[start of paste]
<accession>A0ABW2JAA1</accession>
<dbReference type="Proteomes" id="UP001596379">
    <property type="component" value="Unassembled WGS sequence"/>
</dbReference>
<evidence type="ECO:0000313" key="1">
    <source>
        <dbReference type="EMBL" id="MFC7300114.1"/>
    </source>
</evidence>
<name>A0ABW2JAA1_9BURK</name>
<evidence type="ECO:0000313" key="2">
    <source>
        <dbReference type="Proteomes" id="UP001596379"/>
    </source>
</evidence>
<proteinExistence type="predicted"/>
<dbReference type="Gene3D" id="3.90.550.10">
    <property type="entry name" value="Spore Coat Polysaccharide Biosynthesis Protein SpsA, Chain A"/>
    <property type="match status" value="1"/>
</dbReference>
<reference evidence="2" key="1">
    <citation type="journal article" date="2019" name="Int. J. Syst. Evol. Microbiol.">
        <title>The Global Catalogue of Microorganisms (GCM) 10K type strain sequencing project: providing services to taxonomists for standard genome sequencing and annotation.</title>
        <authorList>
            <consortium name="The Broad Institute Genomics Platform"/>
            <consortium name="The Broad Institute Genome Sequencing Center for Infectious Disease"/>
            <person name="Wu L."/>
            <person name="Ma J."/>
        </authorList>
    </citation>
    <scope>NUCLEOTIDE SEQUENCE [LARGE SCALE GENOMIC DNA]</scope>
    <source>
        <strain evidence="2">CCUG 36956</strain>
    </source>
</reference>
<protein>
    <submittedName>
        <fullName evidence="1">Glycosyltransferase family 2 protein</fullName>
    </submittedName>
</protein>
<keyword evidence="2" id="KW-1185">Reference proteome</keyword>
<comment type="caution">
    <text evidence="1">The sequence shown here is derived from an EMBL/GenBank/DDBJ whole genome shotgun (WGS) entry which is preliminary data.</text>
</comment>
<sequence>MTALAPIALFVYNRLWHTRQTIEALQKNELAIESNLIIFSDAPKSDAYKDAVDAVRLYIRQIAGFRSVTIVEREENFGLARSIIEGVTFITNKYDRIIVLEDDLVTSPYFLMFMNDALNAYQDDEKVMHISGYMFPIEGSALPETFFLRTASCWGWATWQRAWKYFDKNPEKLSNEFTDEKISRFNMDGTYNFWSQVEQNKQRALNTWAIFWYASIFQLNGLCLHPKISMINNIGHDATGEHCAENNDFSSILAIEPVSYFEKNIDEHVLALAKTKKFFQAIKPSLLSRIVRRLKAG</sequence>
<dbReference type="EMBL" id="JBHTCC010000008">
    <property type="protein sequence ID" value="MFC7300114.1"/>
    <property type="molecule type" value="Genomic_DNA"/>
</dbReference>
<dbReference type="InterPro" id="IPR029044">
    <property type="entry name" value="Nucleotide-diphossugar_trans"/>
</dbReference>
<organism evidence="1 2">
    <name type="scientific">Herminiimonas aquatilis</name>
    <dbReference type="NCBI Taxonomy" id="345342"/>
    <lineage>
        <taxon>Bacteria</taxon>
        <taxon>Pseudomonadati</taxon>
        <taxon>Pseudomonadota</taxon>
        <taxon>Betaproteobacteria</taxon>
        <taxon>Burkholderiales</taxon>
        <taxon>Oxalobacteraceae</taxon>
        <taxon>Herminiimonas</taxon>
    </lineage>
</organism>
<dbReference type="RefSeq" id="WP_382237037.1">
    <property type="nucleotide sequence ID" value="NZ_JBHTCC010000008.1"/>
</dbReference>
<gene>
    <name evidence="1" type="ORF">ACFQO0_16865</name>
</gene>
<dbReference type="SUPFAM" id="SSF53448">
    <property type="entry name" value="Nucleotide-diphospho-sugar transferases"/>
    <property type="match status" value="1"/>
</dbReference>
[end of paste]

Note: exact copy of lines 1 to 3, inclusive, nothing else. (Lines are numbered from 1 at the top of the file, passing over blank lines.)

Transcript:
<accession>A0ABW2JAA1</accession>
<dbReference type="Proteomes" id="UP001596379">
    <property type="component" value="Unassembled WGS sequence"/>